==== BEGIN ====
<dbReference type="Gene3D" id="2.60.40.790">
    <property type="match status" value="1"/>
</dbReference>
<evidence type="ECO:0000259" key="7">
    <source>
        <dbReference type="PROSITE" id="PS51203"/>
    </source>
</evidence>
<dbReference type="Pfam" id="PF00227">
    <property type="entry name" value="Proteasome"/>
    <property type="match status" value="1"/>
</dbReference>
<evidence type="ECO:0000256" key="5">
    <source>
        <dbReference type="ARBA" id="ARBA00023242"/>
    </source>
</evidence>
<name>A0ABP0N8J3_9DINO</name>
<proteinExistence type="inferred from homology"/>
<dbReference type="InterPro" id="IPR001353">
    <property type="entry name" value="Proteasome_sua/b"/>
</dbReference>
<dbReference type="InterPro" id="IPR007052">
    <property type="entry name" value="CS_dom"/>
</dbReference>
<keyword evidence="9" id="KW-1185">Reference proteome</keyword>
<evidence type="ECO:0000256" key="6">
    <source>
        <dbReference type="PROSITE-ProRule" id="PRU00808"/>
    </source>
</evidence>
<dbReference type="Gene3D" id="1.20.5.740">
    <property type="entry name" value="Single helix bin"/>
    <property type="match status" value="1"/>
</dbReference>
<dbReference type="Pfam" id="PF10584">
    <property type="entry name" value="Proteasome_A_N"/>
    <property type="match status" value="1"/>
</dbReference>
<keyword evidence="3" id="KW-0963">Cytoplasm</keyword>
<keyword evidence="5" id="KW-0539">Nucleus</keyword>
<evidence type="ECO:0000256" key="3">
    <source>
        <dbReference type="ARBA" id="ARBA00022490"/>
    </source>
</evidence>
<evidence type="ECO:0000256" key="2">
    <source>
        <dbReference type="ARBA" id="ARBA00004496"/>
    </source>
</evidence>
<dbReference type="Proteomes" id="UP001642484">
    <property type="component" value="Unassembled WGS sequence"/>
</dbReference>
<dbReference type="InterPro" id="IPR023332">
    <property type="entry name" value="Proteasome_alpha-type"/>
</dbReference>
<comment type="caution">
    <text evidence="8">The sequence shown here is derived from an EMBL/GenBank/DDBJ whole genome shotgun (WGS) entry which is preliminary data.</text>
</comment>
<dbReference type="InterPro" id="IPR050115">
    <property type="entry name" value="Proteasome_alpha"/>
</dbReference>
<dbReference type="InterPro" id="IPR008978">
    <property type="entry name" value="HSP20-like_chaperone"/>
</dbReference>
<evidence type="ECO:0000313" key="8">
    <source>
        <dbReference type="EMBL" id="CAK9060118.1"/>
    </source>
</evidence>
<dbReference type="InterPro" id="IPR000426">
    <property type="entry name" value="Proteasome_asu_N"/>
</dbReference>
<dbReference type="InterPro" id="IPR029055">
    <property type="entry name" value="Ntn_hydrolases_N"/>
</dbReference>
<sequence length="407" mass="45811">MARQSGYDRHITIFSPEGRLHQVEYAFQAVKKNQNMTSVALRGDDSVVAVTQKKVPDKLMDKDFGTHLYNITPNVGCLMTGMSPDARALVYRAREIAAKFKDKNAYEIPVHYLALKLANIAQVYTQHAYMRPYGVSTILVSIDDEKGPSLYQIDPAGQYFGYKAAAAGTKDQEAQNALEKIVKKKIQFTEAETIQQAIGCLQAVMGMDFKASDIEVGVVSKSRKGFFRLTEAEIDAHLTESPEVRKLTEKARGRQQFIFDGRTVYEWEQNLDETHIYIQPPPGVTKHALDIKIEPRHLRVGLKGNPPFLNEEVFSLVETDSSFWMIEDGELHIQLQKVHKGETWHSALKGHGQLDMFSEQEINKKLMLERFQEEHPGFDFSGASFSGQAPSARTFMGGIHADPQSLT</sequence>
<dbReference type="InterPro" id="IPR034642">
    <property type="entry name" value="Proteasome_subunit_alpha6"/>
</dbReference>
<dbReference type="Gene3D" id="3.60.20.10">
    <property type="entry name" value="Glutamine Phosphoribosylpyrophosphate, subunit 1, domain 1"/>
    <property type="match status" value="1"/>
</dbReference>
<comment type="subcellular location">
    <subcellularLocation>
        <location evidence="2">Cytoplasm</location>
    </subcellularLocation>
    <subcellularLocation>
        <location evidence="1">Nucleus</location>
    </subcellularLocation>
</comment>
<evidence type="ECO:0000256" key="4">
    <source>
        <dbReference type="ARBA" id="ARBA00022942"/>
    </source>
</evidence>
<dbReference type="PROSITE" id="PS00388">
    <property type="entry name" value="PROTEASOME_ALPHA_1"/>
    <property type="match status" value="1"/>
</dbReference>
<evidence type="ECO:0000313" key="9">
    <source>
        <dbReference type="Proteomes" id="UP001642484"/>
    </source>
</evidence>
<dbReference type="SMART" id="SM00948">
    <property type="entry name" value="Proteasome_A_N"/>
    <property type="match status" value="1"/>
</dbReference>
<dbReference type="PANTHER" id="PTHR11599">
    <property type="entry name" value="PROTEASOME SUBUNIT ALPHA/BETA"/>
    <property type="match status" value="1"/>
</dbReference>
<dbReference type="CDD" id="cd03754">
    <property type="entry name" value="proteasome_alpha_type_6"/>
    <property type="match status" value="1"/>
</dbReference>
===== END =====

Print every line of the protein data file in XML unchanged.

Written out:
<dbReference type="Gene3D" id="2.60.40.790">
    <property type="match status" value="1"/>
</dbReference>
<evidence type="ECO:0000259" key="7">
    <source>
        <dbReference type="PROSITE" id="PS51203"/>
    </source>
</evidence>
<dbReference type="Pfam" id="PF00227">
    <property type="entry name" value="Proteasome"/>
    <property type="match status" value="1"/>
</dbReference>
<evidence type="ECO:0000256" key="5">
    <source>
        <dbReference type="ARBA" id="ARBA00023242"/>
    </source>
</evidence>
<name>A0ABP0N8J3_9DINO</name>
<proteinExistence type="inferred from homology"/>
<dbReference type="InterPro" id="IPR001353">
    <property type="entry name" value="Proteasome_sua/b"/>
</dbReference>
<dbReference type="InterPro" id="IPR007052">
    <property type="entry name" value="CS_dom"/>
</dbReference>
<keyword evidence="9" id="KW-1185">Reference proteome</keyword>
<evidence type="ECO:0000256" key="6">
    <source>
        <dbReference type="PROSITE-ProRule" id="PRU00808"/>
    </source>
</evidence>
<dbReference type="Gene3D" id="1.20.5.740">
    <property type="entry name" value="Single helix bin"/>
    <property type="match status" value="1"/>
</dbReference>
<dbReference type="Pfam" id="PF10584">
    <property type="entry name" value="Proteasome_A_N"/>
    <property type="match status" value="1"/>
</dbReference>
<keyword evidence="3" id="KW-0963">Cytoplasm</keyword>
<keyword evidence="5" id="KW-0539">Nucleus</keyword>
<evidence type="ECO:0000256" key="3">
    <source>
        <dbReference type="ARBA" id="ARBA00022490"/>
    </source>
</evidence>
<evidence type="ECO:0000256" key="2">
    <source>
        <dbReference type="ARBA" id="ARBA00004496"/>
    </source>
</evidence>
<dbReference type="Proteomes" id="UP001642484">
    <property type="component" value="Unassembled WGS sequence"/>
</dbReference>
<dbReference type="InterPro" id="IPR023332">
    <property type="entry name" value="Proteasome_alpha-type"/>
</dbReference>
<comment type="caution">
    <text evidence="8">The sequence shown here is derived from an EMBL/GenBank/DDBJ whole genome shotgun (WGS) entry which is preliminary data.</text>
</comment>
<dbReference type="InterPro" id="IPR050115">
    <property type="entry name" value="Proteasome_alpha"/>
</dbReference>
<dbReference type="InterPro" id="IPR008978">
    <property type="entry name" value="HSP20-like_chaperone"/>
</dbReference>
<evidence type="ECO:0000313" key="8">
    <source>
        <dbReference type="EMBL" id="CAK9060118.1"/>
    </source>
</evidence>
<dbReference type="InterPro" id="IPR000426">
    <property type="entry name" value="Proteasome_asu_N"/>
</dbReference>
<dbReference type="InterPro" id="IPR029055">
    <property type="entry name" value="Ntn_hydrolases_N"/>
</dbReference>
<sequence length="407" mass="45811">MARQSGYDRHITIFSPEGRLHQVEYAFQAVKKNQNMTSVALRGDDSVVAVTQKKVPDKLMDKDFGTHLYNITPNVGCLMTGMSPDARALVYRAREIAAKFKDKNAYEIPVHYLALKLANIAQVYTQHAYMRPYGVSTILVSIDDEKGPSLYQIDPAGQYFGYKAAAAGTKDQEAQNALEKIVKKKIQFTEAETIQQAIGCLQAVMGMDFKASDIEVGVVSKSRKGFFRLTEAEIDAHLTESPEVRKLTEKARGRQQFIFDGRTVYEWEQNLDETHIYIQPPPGVTKHALDIKIEPRHLRVGLKGNPPFLNEEVFSLVETDSSFWMIEDGELHIQLQKVHKGETWHSALKGHGQLDMFSEQEINKKLMLERFQEEHPGFDFSGASFSGQAPSARTFMGGIHADPQSLT</sequence>
<dbReference type="InterPro" id="IPR034642">
    <property type="entry name" value="Proteasome_subunit_alpha6"/>
</dbReference>
<dbReference type="Gene3D" id="3.60.20.10">
    <property type="entry name" value="Glutamine Phosphoribosylpyrophosphate, subunit 1, domain 1"/>
    <property type="match status" value="1"/>
</dbReference>
<comment type="subcellular location">
    <subcellularLocation>
        <location evidence="2">Cytoplasm</location>
    </subcellularLocation>
    <subcellularLocation>
        <location evidence="1">Nucleus</location>
    </subcellularLocation>
</comment>
<evidence type="ECO:0000256" key="4">
    <source>
        <dbReference type="ARBA" id="ARBA00022942"/>
    </source>
</evidence>
<dbReference type="PROSITE" id="PS00388">
    <property type="entry name" value="PROTEASOME_ALPHA_1"/>
    <property type="match status" value="1"/>
</dbReference>
<evidence type="ECO:0000313" key="9">
    <source>
        <dbReference type="Proteomes" id="UP001642484"/>
    </source>
</evidence>
<dbReference type="SMART" id="SM00948">
    <property type="entry name" value="Proteasome_A_N"/>
    <property type="match status" value="1"/>
</dbReference>
<dbReference type="PANTHER" id="PTHR11599">
    <property type="entry name" value="PROTEASOME SUBUNIT ALPHA/BETA"/>
    <property type="match status" value="1"/>
</dbReference>
<dbReference type="CDD" id="cd03754">
    <property type="entry name" value="proteasome_alpha_type_6"/>
    <property type="match status" value="1"/>
</dbReference>